A number of functional imaging studies have demonstrated that inferior frontal and precentral gyrus regions are active during speech perception and comprehension (Pulvermüller et al., 2006; Wilson, Saygin, Sereno, & Iacoboni, 2004), particularly when participants listen attentively to speech signals that are noisy or degraded (Hervais-Adelman, Carlyon, Johnsrude, & Davis, 2012; Wild et al., 2012; Osnes, Hugdahl, & Specht, 2011; Adank & Devlin, 2009). Furthermore, multivoxel patterns within LIFG and LPCG encode the perceptual identity of speech sounds (Arsenault & Buchsbaum, 2015; Correia, 2015; Lee et al., 2012), particularly for degraded speech sounds (Evans & Davis, 2015; Du, Buchsbaum, Grady, & Alain, 2014). These findings suggest a significant role for inferior frontal and precentral gyrus regions in speech perception, especially for stimuli that are difficult to perceive (see Guediche, Blumstein, Fiez, & Holt, 2014, for a review). This proposal is consistent with a number of TMS demonstrations showing that the stimulation of motor regions disrupts perceptual judgments on speech sounds (Schomers, Kirilina, Weigand, Bajbouj, & Pulvermüller, 2015; Rogers, Möttönen, Boyles, & Watkins, 2014; D'Ausilio et al., 2009; Möttönen & Watkins, 2009; Meister, Wilson, Deblieck, Wu, & Iacoboni, 2007).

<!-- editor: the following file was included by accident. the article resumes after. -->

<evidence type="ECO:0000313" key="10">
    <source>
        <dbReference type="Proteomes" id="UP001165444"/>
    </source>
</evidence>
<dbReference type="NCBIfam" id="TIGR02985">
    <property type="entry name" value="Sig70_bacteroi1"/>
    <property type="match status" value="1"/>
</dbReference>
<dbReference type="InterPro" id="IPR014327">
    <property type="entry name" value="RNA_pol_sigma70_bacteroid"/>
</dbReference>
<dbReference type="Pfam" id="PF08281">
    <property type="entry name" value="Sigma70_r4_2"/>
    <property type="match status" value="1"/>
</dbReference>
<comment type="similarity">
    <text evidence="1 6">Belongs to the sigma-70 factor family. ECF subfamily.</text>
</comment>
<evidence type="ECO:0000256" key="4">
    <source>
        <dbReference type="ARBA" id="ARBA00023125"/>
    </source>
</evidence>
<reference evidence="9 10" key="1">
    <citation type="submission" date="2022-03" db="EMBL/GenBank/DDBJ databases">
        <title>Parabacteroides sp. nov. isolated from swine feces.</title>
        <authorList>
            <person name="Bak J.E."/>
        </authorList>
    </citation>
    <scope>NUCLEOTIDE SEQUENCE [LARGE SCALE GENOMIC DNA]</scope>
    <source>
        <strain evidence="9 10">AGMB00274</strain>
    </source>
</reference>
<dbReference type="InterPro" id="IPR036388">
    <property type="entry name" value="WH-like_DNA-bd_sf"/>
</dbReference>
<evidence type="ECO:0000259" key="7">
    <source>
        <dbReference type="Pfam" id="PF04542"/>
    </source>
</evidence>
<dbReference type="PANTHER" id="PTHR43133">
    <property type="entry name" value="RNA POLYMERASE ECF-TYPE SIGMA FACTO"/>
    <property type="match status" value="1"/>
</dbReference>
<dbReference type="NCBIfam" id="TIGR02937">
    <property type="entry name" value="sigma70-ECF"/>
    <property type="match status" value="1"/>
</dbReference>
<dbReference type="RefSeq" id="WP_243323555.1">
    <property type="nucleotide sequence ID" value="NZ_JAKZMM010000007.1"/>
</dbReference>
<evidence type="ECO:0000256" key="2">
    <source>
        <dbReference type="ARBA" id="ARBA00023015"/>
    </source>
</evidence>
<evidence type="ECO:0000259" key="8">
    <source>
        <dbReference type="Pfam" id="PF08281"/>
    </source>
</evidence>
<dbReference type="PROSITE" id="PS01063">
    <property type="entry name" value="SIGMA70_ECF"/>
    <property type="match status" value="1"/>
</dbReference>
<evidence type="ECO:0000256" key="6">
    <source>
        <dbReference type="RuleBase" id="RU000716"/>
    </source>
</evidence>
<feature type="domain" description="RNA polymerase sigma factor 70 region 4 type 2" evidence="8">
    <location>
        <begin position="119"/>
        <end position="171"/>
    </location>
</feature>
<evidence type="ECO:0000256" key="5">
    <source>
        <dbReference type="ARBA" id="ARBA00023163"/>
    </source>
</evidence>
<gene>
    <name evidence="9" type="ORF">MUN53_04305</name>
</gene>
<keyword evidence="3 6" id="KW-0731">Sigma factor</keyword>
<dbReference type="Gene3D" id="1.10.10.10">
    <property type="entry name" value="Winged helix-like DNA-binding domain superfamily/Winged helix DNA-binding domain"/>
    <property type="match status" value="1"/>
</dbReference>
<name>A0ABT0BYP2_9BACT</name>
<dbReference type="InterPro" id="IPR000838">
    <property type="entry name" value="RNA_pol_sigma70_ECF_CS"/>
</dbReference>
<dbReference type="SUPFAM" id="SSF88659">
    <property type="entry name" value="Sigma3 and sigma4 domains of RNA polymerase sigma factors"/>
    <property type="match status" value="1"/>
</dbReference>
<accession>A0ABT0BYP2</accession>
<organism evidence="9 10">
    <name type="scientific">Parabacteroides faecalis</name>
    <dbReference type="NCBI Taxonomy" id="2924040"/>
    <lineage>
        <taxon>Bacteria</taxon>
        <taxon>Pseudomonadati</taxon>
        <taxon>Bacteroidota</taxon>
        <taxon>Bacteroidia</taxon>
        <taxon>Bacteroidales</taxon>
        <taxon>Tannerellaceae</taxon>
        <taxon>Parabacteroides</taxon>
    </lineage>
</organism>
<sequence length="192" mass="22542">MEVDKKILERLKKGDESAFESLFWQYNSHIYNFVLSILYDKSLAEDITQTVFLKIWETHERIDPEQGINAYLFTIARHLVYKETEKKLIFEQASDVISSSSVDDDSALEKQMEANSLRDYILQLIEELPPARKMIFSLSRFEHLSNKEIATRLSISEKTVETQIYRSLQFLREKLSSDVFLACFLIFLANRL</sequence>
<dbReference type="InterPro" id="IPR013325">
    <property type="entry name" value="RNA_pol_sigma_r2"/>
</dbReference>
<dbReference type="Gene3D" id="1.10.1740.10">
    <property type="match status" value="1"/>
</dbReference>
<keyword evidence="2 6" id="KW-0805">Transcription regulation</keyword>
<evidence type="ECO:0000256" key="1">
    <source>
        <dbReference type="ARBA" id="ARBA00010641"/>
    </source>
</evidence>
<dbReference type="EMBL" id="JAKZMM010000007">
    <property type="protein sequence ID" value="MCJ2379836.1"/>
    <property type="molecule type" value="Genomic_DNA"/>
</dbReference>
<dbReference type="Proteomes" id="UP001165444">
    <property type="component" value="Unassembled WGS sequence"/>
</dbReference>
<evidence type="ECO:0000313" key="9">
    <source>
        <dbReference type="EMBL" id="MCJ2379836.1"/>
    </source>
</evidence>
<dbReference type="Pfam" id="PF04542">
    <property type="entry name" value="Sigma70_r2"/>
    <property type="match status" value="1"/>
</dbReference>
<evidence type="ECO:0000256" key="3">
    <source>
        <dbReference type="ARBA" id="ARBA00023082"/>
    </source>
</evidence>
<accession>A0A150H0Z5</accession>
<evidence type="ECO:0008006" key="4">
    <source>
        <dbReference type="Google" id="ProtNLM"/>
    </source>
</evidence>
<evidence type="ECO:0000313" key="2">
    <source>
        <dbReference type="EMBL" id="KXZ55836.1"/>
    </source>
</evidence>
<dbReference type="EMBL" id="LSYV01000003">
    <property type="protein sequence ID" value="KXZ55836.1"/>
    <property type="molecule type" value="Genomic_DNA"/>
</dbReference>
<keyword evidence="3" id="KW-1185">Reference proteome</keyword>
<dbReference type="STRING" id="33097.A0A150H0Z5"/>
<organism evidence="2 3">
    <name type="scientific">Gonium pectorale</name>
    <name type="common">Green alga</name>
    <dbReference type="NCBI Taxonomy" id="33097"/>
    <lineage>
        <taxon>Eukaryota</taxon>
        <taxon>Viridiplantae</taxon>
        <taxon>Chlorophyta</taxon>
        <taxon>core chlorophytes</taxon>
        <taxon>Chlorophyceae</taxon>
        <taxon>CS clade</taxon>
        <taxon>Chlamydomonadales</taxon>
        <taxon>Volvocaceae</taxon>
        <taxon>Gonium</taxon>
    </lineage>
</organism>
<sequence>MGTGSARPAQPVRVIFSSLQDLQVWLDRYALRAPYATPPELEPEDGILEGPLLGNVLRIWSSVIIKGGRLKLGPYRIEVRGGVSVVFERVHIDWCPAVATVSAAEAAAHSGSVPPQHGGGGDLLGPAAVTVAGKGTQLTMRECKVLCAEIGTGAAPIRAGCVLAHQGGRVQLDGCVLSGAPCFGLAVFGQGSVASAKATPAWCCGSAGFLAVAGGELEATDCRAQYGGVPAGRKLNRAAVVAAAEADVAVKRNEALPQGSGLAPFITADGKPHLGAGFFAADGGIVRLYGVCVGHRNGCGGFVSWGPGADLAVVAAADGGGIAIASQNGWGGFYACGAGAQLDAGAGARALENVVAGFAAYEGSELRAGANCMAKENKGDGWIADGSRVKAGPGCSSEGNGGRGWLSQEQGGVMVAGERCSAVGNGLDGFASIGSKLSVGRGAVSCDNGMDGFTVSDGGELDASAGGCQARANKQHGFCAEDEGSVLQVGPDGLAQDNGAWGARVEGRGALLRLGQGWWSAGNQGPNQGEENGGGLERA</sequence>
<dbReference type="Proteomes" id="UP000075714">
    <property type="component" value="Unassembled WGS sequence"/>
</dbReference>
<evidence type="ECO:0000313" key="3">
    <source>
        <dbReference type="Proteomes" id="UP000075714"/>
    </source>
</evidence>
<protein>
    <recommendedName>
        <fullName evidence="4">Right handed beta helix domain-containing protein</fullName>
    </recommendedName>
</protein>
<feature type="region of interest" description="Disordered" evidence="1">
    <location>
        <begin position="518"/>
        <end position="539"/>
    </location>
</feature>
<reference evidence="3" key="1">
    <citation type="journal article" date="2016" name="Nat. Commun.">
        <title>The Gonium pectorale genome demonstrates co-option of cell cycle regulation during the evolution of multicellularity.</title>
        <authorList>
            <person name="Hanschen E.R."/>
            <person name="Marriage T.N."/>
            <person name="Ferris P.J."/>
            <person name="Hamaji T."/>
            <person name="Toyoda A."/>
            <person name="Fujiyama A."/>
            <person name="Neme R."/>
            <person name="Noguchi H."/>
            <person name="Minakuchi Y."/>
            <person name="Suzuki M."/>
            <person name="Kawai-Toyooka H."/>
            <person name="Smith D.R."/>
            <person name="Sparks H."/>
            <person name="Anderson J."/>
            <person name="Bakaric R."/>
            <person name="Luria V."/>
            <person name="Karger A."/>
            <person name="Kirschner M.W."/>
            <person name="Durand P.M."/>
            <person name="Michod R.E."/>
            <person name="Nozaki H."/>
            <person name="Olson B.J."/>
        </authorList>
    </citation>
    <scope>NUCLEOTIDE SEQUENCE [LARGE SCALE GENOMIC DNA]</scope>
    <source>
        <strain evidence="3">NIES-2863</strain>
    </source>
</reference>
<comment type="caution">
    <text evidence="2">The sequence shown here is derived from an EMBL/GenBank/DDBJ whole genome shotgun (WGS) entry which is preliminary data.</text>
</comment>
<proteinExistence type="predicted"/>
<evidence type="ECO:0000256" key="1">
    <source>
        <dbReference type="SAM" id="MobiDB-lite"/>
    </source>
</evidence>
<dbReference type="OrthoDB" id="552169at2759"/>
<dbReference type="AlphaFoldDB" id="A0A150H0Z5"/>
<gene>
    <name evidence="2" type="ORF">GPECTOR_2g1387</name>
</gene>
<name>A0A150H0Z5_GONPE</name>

What remains unclear, however, is whether these frontal and motor areas are contributing to perceptual identification and comprehension of speech or rather post-perceptual decision-making and executive functions. Evidence for LIFG contributions to perceptual decision-making has come from functional imaging findings of increased LIFG activity when participants are instructed to make segment-level rather than holistic judgments on the content of speech sounds (Burton, Small, & Blumstein, 2000) or during challenging listening situations when the observation that LIFG activity is correlated with RTs for the identification of syllables in noise (Binder, Liebenthal, Possing, Medler, & Ward, 2004).